Tracking Down the Guru Who Developed Transcendental Meditation

In 1968, Post writer Lewis Lapham tracked down the Maharishi Mahesh Yogi, inventor of transcendental meditation. He also found himself meditating with the Beatles.

In 1968, Lewis Lapham journeyed to Rishikesh, India, to track down the Maharishi Mahesh Yogi, developer of transcendental meditation, which was becoming very popular among Hollywood’s jet set. He wasn’t the only one to make the pilgrimage. The Maharishi’s other visitors made up a who’s who of hip young celebrities, including Mia Farrow, Donovan, Mike Love of the Beach Boys, and the Beatles.

George Harrison proved most adept at transcendental meditation among the Fab Four; it was more challenging for the other band members. But for his part, Paul McCartney shared a dream he’d had that explains the origin of the Yellow Submarine, though not everyone was buying the interpretation:

Somebody asked George about his meditation, and he said his mantra was an English word. He further astounded everybody by saying be assumed the Beatles all had the same mantra. He didn’t know for sure, but his appeared in Lennon’s song, “I Am the Walrus.”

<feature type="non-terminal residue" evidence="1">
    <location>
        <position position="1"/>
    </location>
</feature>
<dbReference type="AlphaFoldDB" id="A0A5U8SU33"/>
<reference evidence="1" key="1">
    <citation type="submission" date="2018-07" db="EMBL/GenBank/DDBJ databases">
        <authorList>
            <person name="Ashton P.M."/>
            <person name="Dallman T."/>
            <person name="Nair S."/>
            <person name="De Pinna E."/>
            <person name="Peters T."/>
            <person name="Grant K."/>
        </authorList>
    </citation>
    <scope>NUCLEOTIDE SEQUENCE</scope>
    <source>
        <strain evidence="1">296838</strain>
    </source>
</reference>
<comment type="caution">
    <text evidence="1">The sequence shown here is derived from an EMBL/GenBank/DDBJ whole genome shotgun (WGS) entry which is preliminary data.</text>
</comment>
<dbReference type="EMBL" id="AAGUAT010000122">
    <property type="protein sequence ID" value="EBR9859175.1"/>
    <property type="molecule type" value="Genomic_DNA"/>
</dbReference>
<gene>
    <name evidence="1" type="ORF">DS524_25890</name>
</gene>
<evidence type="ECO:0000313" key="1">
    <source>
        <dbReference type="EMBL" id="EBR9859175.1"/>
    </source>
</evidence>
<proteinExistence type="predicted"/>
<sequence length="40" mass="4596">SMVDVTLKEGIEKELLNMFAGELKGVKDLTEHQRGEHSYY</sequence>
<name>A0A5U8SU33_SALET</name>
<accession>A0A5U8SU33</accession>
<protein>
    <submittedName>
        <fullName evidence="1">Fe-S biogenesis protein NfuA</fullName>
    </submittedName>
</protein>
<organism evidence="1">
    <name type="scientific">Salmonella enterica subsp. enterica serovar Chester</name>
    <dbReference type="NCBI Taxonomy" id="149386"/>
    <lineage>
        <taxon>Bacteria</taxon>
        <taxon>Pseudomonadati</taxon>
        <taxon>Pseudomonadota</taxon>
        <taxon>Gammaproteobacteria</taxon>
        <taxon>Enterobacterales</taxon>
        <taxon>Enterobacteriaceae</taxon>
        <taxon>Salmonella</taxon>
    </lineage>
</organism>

Paul McCartney [then] said he’d had a dream. To Anneliese Braun, an elfin woman to whom everyone applied on such matters, he explained that in his dream he’d been trapped in a leaking submarine of indeterminate color. When all appeared lost, however, the submarine surfaced in a crowded London street.

Anneliese clapped her hands in the enthusiastic way she had, like a child seeing his first snowfall. How very nice, she said, wondering if McCartney understood. He smiled and said he didn’t think he quite got all of it.

“Why,” she said, “… it’s the perfect meditation dream.”

The voyage in the submarine she interpreted as the descent toward pure consciousness through the vehicle of the mantra, the leaks represented anxiety, and the emergence in the street indicated a return to normal life, which was the purpose of all good meditation.

The other people present applauded, and in the ensuing silence at the far end of the table, I heard somebody say, “I’m sure it’s Wednesday, but they’re trying to tell me it’s Saturday.”

Read Lapham’s complete two-part report on his time with the Maharishi below.

Read the two-part “There Once Was a Guru from Rishikesh” by Lewis H. Lapham, published May 4 and 18, 1968.